This means, at the very least, you need to get the basics of the ecommerce customer experience right – think shipping, customer service and product fulfilment.
Always make sure that products are arriving on time and correctly. With every item, include a thank-you note for customers.
But don't stop there – look at the whole customer experience and identify any sticking points along the way (you'll need customer feedback and data to back this up).
Here are some places to look:
But for your existing customers, generic email blasts are not enough. Use customer information to send personalised emails that will make your loyal customers feel important to your brand.
By adding a few personal details to your email campaigns for existing customers, you can make it seem like every piece of content is for their eyes only and that you know them personally.
Check out these retention email marketing ideas:
The best way to know what customers want is to ask them. It can be time-consuming to keep sending surveys and feedback requests, but there is another way: build online communities around your brand.
Look at this statistic: 86% of Fortune 500 companies report that communities provide insight into customer needs.
It can also help build an emotional connection with your brand. Customers with an emotional connection can have a 306% higher lifetime value plus they will recommend brands at a much higher rate than those without (71% vs. 45%).
How do you create communities? One way is to build a select customer group to test and sample products and services.
For example, Carman's Muesli invites customers to join the Carman's Family. Members get a "Muesletter" packed with recipes, handy tips, exclusive offers and secret goodies, including the chance to try out new products for free.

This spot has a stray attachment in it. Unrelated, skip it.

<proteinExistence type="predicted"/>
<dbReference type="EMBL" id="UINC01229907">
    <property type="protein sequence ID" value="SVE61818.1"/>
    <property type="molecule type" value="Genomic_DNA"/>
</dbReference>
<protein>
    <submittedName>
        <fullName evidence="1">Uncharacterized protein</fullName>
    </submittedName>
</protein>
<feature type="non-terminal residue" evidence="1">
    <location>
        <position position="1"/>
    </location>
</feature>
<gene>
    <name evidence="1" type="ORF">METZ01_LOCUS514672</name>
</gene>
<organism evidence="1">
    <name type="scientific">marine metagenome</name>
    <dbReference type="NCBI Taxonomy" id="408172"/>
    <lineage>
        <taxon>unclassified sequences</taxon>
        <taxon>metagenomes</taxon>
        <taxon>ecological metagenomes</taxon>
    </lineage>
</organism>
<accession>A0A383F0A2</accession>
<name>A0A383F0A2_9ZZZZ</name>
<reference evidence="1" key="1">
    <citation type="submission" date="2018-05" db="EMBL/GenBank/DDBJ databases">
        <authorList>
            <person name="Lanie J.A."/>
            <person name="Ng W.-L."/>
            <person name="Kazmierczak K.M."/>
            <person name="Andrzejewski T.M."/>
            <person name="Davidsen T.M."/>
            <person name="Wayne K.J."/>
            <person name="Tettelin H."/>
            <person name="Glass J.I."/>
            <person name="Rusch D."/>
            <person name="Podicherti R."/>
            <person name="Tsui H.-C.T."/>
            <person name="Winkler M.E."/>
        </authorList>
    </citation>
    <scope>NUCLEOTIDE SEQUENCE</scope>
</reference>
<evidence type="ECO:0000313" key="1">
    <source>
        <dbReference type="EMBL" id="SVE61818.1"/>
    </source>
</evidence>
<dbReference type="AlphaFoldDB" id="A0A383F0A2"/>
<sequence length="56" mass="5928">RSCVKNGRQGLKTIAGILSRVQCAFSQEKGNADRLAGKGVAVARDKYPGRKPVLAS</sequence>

When it wants to introduce a new product, the company contacts its community and says, "Hey, what do you think about this flavour or what do you think about this packaging?". This brings around 1,500 responses overnight, helping Carman's steer in the right direction while keeping customers coming back for more.
Give your loyal customers something nobody else has access to, such as early access to the Black Friday sale or a sneak peek of new product launches. This gives them the feeling of being appreciated, which means they're more likely to stay loyal.
Best of all, you can do this without spending much extra budget. It simply means communicating your sales or product releases to a select group earlier than otherwise planned.
The idea is to make your customers feel like they are shopping with somebody who knows them – a friend. Other perks might be exclusive discounts or free gifts. Think about what your VIPs really want, and if you don't know, ask!
Your existing customer base is your business's most valuable asset. Focusing your efforts on improving the entire customer experience and rewarding customers for their loyalty is a surefire way for SMEs to improve their customer retention and drive a strong ROI over the long term. Which of these customer retention strategies will you try?